As to Cypher -- I am not a huge fan of it and don't think it fits Numenera particularly well, and certainly doesn't fit other genres well. I played The Strange a bit, too, and just did not jive with Cypher.
Please don't take this the wrong way, but I honestly don't care if you love it or hate it. I don't think that a bespoke system is defined by either "do I like the system?" or "do I think that the system fits the setting well?" The bottom line is that the Cypher System was originally created by Monte Cook and Shanna Germain for the Numenera setting.
 

hawkeyefan

Legend
FR and DS are not games -- they are settings served by the same game, despite significant difference in theme, mood and assumptions.

But that's not really why I consider BitD and S&V to be "bespoke." Those games are bespoke because their play loops are defined and focused and the system exists only to support that play loop. The play loop of D&D is not only less well defined, the system doesn't really do anything to support the play loop. Note: there is certainly an argument to be made that OD&D was a bespoke system (such that it was) but every successive generation of D&D has eroded its focus.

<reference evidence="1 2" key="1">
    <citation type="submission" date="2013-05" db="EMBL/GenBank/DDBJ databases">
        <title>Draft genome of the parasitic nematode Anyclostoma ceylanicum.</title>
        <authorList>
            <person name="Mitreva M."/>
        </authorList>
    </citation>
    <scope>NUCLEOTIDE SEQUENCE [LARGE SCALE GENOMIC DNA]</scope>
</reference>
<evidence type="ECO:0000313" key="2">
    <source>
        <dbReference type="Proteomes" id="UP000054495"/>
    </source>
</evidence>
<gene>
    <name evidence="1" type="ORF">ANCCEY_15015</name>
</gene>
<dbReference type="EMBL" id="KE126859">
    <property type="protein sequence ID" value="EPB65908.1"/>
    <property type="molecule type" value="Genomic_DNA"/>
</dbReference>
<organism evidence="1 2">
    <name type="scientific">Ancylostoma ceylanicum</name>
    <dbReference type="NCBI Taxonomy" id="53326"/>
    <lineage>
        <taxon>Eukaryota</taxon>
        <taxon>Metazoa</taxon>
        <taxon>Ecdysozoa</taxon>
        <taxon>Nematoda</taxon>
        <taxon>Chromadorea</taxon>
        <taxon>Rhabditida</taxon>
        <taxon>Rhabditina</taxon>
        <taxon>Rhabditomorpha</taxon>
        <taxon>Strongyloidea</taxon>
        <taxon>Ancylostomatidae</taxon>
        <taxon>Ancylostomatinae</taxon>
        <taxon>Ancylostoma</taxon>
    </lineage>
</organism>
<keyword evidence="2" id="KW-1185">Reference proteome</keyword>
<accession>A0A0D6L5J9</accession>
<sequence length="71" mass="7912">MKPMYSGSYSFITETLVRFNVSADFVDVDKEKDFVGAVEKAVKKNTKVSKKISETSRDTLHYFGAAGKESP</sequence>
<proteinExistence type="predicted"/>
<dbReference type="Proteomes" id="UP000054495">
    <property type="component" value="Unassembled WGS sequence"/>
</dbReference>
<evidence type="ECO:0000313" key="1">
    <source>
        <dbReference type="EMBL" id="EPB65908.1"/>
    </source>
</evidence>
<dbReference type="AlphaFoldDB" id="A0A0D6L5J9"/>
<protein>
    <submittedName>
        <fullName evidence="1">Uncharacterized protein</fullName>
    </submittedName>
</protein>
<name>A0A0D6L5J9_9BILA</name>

What do you mean by playloop? What is the 5e playloop? I think I’m missing something and that may help me follow what you’re saying.